A specific example of the exploitation of college athletes under the current NCAA system can be found locally in star football player and eventual third round draft pick, Will Sutton. The senior defensive tackle and his signature dreads were on billboards promoting ticket sales outside Sun Devil Stadium and posters everywhere from the Mill avenue train station to the Jimmy Johns on Apache. Months after his last game, a jersey with his number 90 is still featured throughout the stadium shop in all sizes for as much as $120. During games Sutton jerseys and wigs filled the stands, a tangible measurement of the good-natured lineman’s popularity.
As a result of the terrific play of Sutton and others, ASU student attendance was at its highest in school history last season. Student season tickets ran up to $199 this past season. The Pac 12 Network’s “The Drive,” a weekly TV show that went behind the scenes of ASU Football and served as a terrific recruiting tool for ASU, featured the dominant Sun Devil lineman. Ultimately, ASU received the biggest national exposure and revenue jump from advancing to and hosting the Pac-12 championship game and participating in the Holiday Bowl, national exposure earned on the backs of Sutton and his teammates.
I believe that in his time at ASU, Will Sutton was taken advantage of. Though the full-ride scholarship Sutton received in his agreement to play ball in Tempe in 2009 is far from nothing (Collegeboard.com estimates 4 years of out-of-state ASU, on-campus tuition to be $148,752), Sutton’s free ride didn’t reflect his true worth. The financial shockwaves from Sutton’s presence greatly outweigh the value of his covered tuition, housing, and meal plan.
Selling his own used jerseys would have been met with suspension and scandal.
The money trail doesn’t stop with ASU. The Pac 12 Networks and their advertisers generate millions off of the efforts of superstars like Sutton and other high-profile student athletes. The TV stations that aired season ticket ads featuring now graduated Sun Devil stars Sutton, safety Alden Darby, and linebacker Carl Bradford among others, profited. The companies that put up the billboards and print the posters that featured Sutton and ASU basketball star Jahii Carson, among other athletes from several other sports, generated revenue from their contracts with the university. This years posters will make money off of Jaelen Strong and Shaquille McKissic. And on and on and on. Yet Sutton, and student-athletes all over the nation, cannot make a dime as college athletes or as “amateurs”.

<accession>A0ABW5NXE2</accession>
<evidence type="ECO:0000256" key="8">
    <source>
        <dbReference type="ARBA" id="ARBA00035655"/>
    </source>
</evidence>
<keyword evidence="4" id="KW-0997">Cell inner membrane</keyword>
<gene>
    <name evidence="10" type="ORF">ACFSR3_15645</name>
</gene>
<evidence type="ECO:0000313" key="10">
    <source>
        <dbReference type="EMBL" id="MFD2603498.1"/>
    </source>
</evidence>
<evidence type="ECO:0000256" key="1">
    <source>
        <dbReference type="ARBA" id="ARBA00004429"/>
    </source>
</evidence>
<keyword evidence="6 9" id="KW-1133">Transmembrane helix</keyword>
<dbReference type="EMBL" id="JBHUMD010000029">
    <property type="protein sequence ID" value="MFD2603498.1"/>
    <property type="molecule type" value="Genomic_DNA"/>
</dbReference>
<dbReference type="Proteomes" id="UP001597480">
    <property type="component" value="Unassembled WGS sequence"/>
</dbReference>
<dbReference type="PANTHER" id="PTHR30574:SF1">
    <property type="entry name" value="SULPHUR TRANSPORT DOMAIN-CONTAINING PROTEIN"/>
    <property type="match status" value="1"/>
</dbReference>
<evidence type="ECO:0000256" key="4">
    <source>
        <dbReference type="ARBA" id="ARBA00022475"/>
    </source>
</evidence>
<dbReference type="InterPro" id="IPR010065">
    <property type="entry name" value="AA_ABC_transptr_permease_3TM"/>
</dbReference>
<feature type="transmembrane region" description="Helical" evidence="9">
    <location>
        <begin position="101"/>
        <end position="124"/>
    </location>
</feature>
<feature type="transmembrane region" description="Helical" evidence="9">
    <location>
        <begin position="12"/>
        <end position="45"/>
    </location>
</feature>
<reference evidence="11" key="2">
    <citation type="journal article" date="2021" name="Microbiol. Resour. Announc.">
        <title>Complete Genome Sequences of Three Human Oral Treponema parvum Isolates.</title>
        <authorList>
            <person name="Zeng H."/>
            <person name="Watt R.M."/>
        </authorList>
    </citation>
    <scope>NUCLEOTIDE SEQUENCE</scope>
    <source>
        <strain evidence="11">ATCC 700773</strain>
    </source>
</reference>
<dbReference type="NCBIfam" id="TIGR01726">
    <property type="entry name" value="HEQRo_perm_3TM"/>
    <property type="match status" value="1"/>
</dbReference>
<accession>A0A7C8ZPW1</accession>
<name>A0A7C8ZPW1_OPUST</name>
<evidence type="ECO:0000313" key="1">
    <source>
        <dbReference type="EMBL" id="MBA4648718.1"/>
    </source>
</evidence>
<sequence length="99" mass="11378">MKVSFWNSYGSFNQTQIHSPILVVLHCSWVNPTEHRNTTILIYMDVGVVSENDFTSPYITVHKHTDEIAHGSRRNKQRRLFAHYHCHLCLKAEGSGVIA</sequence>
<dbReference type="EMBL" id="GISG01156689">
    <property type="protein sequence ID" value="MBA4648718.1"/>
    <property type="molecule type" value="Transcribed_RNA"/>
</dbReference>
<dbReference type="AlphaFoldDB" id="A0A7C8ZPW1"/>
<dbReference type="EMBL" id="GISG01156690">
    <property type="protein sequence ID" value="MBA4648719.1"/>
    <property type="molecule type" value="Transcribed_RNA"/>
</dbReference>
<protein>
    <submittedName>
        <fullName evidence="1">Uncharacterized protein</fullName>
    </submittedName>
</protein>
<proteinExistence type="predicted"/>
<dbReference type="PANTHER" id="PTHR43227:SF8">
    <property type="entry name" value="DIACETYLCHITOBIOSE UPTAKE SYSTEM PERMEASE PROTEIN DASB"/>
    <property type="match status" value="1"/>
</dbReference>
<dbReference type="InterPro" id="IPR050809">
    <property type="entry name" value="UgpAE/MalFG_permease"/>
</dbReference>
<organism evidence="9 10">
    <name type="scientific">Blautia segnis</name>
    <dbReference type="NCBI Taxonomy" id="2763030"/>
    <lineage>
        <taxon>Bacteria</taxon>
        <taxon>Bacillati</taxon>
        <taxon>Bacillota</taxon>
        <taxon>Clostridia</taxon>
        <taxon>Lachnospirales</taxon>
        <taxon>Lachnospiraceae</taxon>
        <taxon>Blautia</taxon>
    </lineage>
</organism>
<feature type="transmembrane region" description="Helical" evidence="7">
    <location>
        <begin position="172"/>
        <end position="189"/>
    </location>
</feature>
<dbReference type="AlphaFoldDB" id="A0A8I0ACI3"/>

Despite Will Sutton’s impact on the popularity, recruiting, revenue and overall profile of the school, one of the most recognizable faces in the Tempe area could not profit from his own likeness. He couldn’t sign autographs for money (See Johnny Manziel). Selling his own used jerseys would have been met with suspension and scandal (See AJ Green). He couldn’t have any personal endorsements, as entire schools are sponsored by companies.
I’m not saying that Sutton didn’t receive great benefits from being a Sun Devil. What I am saying is that the benefits afforded to the university by having an on-field star and positive figure like Will Sutton greatly outweighed anything received by the 2012 & 2013 Pac-12 Defensive Player of the Year.
In the current NCAA system, many entities including the universities and their affiliated companies profit lucratively off of the accomplishments and popularity of student-athletes. The student-athletes do not .
In part 2, we will address the myth of amateurism in prominent college athletics.